“Moving forward, it’s really important no one has a shock like those guys. It’s not just the players, it’s their extended family as well. There’s a lot to put into it. It’s important communication is very clear and they get that from me.”
How do Rangers win the league next season and bridge the gap to Celtic?
“We start how we’re ending with our style being very clear, our energy being very strong on the pitch in terms of our pressing and the bits out of possession. Make sure that we’re really hard to beat then allow our quality to come through. We’ll look to recruit a spine that’s enabled to stay at Rangers for the next three to five years to build on.
“You’ve seen the start of that with Nico Raskin and Todd Cantwell coming in and Kieran Dowell. We’ll look to add to that with a little bit of experience but certainly in terms of quality in the final third.
“You’ll be able to tell by my face at the start of pre-season whether I’ve been successful in getting everyone that I want but either way we’ll come back into pre-season next year with a few new ideas that I’ve wanted to implement. We need to go and recruit a certain type of players for that. We’ll come back stronger.
“Our league form in the last 24 games would say if we can get to that stage where we are now, we’ll be in the mix. It’ll be about getting to the March international break where we need to be and then going for it.”
Does the title win under Gerrard help to know what it takes to stop Celtic?
“Over Steven’s management time in the last year and a half, there was one defeat in 52 games. I’ve come back for 23 or 24 and had a couple of defeats. That’s a lot of games where I’ve had experience in this league over two spells where the team has performed well.
“The big thing is the goalposts move in football. All the teams this summer recruit and change players. I’m sure everybody is going to strengthen and nothing looks the same. There will be changes in managers, personnel and there will be some surprises.
“My focus is on how do I make my Rangers team stronger? We’re talking about a Rangers team that has not dropped too many points in the league since November. I’m strengthening from a decent place.”
How tough will Champions League qualification be?
“The focus is from the first day back of pre-season. We come back the day the fixtures come out for the league and then we’ll know roughly who we can draw in the Champions League.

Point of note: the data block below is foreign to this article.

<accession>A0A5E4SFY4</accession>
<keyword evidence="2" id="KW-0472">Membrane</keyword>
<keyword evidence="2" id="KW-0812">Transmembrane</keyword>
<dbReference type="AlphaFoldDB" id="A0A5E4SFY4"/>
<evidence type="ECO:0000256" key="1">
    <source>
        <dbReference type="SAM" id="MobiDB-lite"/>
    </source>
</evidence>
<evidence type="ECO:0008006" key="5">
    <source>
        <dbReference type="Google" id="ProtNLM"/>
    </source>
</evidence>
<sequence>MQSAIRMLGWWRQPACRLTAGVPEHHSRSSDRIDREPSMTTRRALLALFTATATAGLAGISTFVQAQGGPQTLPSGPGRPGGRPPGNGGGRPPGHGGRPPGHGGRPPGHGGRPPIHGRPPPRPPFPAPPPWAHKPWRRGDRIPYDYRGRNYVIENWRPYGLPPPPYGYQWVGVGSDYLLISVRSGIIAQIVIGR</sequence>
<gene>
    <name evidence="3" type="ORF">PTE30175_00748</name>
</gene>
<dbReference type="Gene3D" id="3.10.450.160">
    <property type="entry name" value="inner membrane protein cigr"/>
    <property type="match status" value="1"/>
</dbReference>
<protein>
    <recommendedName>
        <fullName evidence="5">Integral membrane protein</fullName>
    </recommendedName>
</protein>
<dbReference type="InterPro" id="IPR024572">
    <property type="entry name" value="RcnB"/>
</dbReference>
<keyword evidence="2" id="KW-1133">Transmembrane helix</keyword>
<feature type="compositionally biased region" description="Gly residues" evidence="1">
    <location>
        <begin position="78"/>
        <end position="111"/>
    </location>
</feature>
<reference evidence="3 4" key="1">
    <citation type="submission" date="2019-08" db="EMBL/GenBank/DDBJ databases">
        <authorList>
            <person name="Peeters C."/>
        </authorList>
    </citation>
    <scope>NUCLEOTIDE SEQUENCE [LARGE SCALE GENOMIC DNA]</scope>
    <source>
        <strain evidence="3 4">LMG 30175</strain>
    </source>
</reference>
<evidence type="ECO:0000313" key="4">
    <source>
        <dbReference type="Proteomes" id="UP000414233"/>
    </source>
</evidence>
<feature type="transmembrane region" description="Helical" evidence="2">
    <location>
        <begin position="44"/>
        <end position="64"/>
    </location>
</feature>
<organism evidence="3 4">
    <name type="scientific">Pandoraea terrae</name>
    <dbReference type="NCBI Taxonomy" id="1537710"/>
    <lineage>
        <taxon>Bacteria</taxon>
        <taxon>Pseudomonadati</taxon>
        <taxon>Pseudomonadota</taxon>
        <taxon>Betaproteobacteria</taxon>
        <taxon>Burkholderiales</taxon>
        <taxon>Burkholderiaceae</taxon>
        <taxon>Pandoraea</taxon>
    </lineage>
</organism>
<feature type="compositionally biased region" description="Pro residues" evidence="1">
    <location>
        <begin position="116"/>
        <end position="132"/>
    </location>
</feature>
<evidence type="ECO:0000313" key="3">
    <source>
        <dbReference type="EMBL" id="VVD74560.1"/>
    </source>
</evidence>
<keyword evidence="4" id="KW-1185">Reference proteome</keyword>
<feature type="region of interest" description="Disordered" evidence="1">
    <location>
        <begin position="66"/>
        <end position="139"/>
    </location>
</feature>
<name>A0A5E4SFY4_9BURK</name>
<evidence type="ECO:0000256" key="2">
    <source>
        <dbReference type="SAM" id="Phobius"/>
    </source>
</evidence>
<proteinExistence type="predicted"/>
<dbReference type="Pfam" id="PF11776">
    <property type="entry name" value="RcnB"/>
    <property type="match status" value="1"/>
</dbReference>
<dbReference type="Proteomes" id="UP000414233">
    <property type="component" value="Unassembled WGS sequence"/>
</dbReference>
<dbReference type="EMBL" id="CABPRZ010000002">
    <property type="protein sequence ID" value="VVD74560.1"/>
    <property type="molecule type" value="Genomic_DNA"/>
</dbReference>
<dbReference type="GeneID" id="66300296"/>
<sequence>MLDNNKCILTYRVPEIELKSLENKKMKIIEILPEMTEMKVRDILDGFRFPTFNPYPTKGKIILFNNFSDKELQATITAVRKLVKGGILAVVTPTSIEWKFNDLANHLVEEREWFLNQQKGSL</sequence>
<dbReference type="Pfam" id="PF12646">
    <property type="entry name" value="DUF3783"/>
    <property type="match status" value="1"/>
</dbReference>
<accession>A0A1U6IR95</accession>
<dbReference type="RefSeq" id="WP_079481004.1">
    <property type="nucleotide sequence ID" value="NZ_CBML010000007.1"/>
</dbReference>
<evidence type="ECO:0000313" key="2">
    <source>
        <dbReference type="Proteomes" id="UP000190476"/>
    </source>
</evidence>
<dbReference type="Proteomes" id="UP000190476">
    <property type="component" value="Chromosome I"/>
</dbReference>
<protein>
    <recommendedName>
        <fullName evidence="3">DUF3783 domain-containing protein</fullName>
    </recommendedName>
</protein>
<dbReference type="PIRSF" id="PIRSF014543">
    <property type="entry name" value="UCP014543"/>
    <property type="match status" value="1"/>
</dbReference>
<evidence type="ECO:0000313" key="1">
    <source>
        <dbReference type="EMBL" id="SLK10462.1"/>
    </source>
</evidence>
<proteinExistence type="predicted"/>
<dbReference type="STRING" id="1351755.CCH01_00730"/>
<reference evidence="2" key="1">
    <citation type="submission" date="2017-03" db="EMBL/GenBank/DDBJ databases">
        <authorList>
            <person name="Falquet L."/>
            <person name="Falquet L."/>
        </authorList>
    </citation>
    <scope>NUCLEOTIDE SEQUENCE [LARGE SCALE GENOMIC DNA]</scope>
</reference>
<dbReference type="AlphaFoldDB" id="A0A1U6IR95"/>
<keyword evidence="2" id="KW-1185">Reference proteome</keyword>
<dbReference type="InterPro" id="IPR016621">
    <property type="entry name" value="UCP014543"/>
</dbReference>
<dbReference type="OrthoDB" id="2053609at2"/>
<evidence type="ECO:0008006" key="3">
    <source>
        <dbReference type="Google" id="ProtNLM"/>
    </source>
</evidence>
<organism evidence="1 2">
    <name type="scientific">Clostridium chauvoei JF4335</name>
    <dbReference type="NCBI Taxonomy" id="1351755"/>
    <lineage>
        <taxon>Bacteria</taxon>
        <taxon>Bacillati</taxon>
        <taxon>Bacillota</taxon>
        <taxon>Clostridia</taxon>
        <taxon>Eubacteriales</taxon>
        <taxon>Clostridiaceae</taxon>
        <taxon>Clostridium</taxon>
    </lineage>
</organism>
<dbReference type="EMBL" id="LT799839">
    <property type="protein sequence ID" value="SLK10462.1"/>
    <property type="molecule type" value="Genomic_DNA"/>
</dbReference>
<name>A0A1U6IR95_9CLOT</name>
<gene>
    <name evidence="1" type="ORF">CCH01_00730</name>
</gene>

“If we’re lucky enough to get through, there’s a chance we’ll be in pot three. If we’re in the Europa League, I think we’ll be in pot one. It’s there for us.
“Credit to all the players and managers in the last few years, we were a team that had to qualify with four qualifying rounds in 2018. After that we’ve had the last 16 twice, the Europa League final and Champions League group stage.
“Our progress in Europe has been outstanding. The co-efficiency has helped everybody. It’s fantastic we’re in the split at the end of the season and people are fighting for European group stage football. That shows the work everyone has done in Scotland to improve the co-efficiency.
“Our run in Europe the last few years has been outstanding. This year, it was a little bit cruel, but the level went up and the teams we played were excellent. We want to get back there and improve on last year’s showing.”
What do you make of the Scottish game and how can it improve?
“VAR has had a better impact than people realise. We’ve focused a lot on the penalties and the handballs situation but that’s more the law.
“When I came in 2018, Alfredo got caught up in quite a bit of the off-the-ball stuff. We used to go to the compliance officer quite a lot. That’s not in our game now. We have to see the benefits of the other side of it.
“I see different tactics happening in the league, different managers as well. The managers in Scotland deserve huge credit. We’re not managers that can go out and buy the ready-made players. There are only two or three managers in the league that are fortunate enough to go and buy players.
“The rest of the managers and even the managers of Rangers and Celtic have to go out and look for players that have untapped potential or need a certain type of management or development to fulfil what they’ve got. That’s why our league produces good managers.
“At times we need to make sure the league is fair. Teams shouldn’t play certain teams three times away and one time at home, but I understand that’s the way the league has been set up. That’s very hard for a team to jump out of the pack and surprise everyone over a 38-game season because they play so many games against Rangers and Celtic that it makes it difficult for them.
“But they are things from being a small country. We have to sometimes realise we’re 300 miles away from the biggest league in the world but our league per capita for people watching is as strong as anywhere. It’s important we promote it inside the league.
“Having two teams in the Champions League last year and Hearts in the Conference League group stage as well, that’s making strides forwards.”
What’s your message to Rangers fans for next season?
“The support this season has been incredible. The send-off they gave the players the other day at the end of a disappointing season was not normal. It was something that showcased this club that if you give your all, you’ll be rightly rewarded with fans who will stick by you.
“They’ve been fantastic to me, I’ll need them to be in the future and I really want them to welcome the new players in and get behind the team. We need to make Ibrox a real fortress.
“We had a home league campaign where we were unbeaten, we need that again next year and in Europe. This year has seen the club, at times, not be aligned with its fans and it’s important moving forward we’re aligned all together. That makes us stronger. I believe there’s a lot of optimism moving forward.”